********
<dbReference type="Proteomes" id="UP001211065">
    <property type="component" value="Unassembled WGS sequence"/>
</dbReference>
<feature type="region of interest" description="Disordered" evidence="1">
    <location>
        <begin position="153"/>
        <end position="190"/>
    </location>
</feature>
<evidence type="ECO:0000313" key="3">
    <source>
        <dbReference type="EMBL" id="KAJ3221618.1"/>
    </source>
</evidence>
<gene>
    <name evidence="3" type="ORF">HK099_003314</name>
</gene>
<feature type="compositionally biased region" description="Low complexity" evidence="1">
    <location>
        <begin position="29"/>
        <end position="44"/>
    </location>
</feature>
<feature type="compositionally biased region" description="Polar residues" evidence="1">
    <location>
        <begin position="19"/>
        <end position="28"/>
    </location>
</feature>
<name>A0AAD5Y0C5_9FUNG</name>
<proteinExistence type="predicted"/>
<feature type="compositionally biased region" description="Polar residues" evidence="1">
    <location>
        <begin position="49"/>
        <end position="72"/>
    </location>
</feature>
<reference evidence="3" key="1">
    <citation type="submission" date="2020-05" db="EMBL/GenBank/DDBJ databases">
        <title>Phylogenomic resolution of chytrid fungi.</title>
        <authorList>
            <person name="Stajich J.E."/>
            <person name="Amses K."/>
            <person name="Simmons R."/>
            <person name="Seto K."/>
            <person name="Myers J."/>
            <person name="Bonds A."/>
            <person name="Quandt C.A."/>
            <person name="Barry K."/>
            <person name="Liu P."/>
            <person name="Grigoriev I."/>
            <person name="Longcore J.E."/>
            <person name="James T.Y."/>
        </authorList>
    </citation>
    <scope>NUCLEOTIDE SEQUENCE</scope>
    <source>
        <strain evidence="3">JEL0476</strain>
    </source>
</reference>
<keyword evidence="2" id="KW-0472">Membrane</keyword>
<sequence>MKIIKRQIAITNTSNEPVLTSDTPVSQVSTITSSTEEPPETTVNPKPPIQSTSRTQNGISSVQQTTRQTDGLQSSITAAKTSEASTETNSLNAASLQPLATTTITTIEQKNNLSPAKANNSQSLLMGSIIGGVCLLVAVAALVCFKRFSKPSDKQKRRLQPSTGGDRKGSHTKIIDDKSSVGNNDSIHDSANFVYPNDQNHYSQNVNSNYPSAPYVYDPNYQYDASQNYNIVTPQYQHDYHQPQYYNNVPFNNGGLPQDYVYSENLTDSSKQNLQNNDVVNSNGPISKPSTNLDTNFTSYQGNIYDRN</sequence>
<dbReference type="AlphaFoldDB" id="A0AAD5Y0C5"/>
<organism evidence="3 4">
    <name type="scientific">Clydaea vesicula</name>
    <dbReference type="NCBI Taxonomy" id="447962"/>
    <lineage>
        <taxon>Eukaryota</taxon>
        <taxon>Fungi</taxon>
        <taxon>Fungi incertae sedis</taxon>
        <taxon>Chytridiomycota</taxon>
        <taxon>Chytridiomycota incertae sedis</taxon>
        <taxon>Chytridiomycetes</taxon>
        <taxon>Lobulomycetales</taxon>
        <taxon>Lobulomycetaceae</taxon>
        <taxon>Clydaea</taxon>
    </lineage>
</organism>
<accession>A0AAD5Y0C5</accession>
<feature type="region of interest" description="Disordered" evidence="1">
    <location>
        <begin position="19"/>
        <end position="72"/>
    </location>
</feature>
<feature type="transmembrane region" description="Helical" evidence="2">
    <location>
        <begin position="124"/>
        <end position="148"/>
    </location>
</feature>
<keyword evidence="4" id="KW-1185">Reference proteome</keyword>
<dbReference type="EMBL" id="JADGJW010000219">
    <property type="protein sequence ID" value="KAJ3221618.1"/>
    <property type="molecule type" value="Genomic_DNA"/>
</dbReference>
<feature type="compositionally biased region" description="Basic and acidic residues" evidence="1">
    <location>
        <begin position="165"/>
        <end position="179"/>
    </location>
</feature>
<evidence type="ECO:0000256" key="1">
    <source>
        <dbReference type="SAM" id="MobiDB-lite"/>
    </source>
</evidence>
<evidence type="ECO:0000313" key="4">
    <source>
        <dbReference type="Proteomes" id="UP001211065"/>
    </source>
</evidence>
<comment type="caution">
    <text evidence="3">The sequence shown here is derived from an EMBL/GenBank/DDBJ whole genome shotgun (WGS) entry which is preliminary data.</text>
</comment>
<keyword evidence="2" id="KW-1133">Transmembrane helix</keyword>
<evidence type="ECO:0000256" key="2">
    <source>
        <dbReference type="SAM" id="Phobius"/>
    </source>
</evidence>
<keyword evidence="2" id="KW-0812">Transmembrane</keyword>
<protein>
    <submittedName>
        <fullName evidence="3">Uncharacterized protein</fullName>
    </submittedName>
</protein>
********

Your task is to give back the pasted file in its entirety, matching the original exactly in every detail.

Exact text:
<dbReference type="Proteomes" id="UP001211065">
    <property type="component" value="Unassembled WGS sequence"/>
</dbReference>
<feature type="region of interest" description="Disordered" evidence="1">
    <location>
        <begin position="153"/>
        <end position="190"/>
    </location>
</feature>
<evidence type="ECO:0000313" key="3">
    <source>
        <dbReference type="EMBL" id="KAJ3221618.1"/>
    </source>
</evidence>
<gene>
    <name evidence="3" type="ORF">HK099_003314</name>
</gene>
<feature type="compositionally biased region" description="Low complexity" evidence="1">
    <location>
        <begin position="29"/>
        <end position="44"/>
    </location>
</feature>
<feature type="compositionally biased region" description="Polar residues" evidence="1">
    <location>
        <begin position="19"/>
        <end position="28"/>
    </location>
</feature>
<name>A0AAD5Y0C5_9FUNG</name>
<proteinExistence type="predicted"/>
<feature type="compositionally biased region" description="Polar residues" evidence="1">
    <location>
        <begin position="49"/>
        <end position="72"/>
    </location>
</feature>
<reference evidence="3" key="1">
    <citation type="submission" date="2020-05" db="EMBL/GenBank/DDBJ databases">
        <title>Phylogenomic resolution of chytrid fungi.</title>
        <authorList>
            <person name="Stajich J.E."/>
            <person name="Amses K."/>
            <person name="Simmons R."/>
            <person name="Seto K."/>
            <person name="Myers J."/>
            <person name="Bonds A."/>
            <person name="Quandt C.A."/>
            <person name="Barry K."/>
            <person name="Liu P."/>
            <person name="Grigoriev I."/>
            <person name="Longcore J.E."/>
            <person name="James T.Y."/>
        </authorList>
    </citation>
    <scope>NUCLEOTIDE SEQUENCE</scope>
    <source>
        <strain evidence="3">JEL0476</strain>
    </source>
</reference>
<keyword evidence="2" id="KW-0472">Membrane</keyword>
<sequence>MKIIKRQIAITNTSNEPVLTSDTPVSQVSTITSSTEEPPETTVNPKPPIQSTSRTQNGISSVQQTTRQTDGLQSSITAAKTSEASTETNSLNAASLQPLATTTITTIEQKNNLSPAKANNSQSLLMGSIIGGVCLLVAVAALVCFKRFSKPSDKQKRRLQPSTGGDRKGSHTKIIDDKSSVGNNDSIHDSANFVYPNDQNHYSQNVNSNYPSAPYVYDPNYQYDASQNYNIVTPQYQHDYHQPQYYNNVPFNNGGLPQDYVYSENLTDSSKQNLQNNDVVNSNGPISKPSTNLDTNFTSYQGNIYDRN</sequence>
<dbReference type="AlphaFoldDB" id="A0AAD5Y0C5"/>
<organism evidence="3 4">
    <name type="scientific">Clydaea vesicula</name>
    <dbReference type="NCBI Taxonomy" id="447962"/>
    <lineage>
        <taxon>Eukaryota</taxon>
        <taxon>Fungi</taxon>
        <taxon>Fungi incertae sedis</taxon>
        <taxon>Chytridiomycota</taxon>
        <taxon>Chytridiomycota incertae sedis</taxon>
        <taxon>Chytridiomycetes</taxon>
        <taxon>Lobulomycetales</taxon>
        <taxon>Lobulomycetaceae</taxon>
        <taxon>Clydaea</taxon>
    </lineage>
</organism>
<accession>A0AAD5Y0C5</accession>
<feature type="region of interest" description="Disordered" evidence="1">
    <location>
        <begin position="19"/>
        <end position="72"/>
    </location>
</feature>
<feature type="transmembrane region" description="Helical" evidence="2">
    <location>
        <begin position="124"/>
        <end position="148"/>
    </location>
</feature>
<keyword evidence="4" id="KW-1185">Reference proteome</keyword>
<dbReference type="EMBL" id="JADGJW010000219">
    <property type="protein sequence ID" value="KAJ3221618.1"/>
    <property type="molecule type" value="Genomic_DNA"/>
</dbReference>
<feature type="compositionally biased region" description="Basic and acidic residues" evidence="1">
    <location>
        <begin position="165"/>
        <end position="179"/>
    </location>
</feature>
<evidence type="ECO:0000256" key="1">
    <source>
        <dbReference type="SAM" id="MobiDB-lite"/>
    </source>
</evidence>
<evidence type="ECO:0000313" key="4">
    <source>
        <dbReference type="Proteomes" id="UP001211065"/>
    </source>
</evidence>
<comment type="caution">
    <text evidence="3">The sequence shown here is derived from an EMBL/GenBank/DDBJ whole genome shotgun (WGS) entry which is preliminary data.</text>
</comment>
<keyword evidence="2" id="KW-1133">Transmembrane helix</keyword>
<evidence type="ECO:0000256" key="2">
    <source>
        <dbReference type="SAM" id="Phobius"/>
    </source>
</evidence>
<keyword evidence="2" id="KW-0812">Transmembrane</keyword>
<protein>
    <submittedName>
        <fullName evidence="3">Uncharacterized protein</fullName>
    </submittedName>
</protein>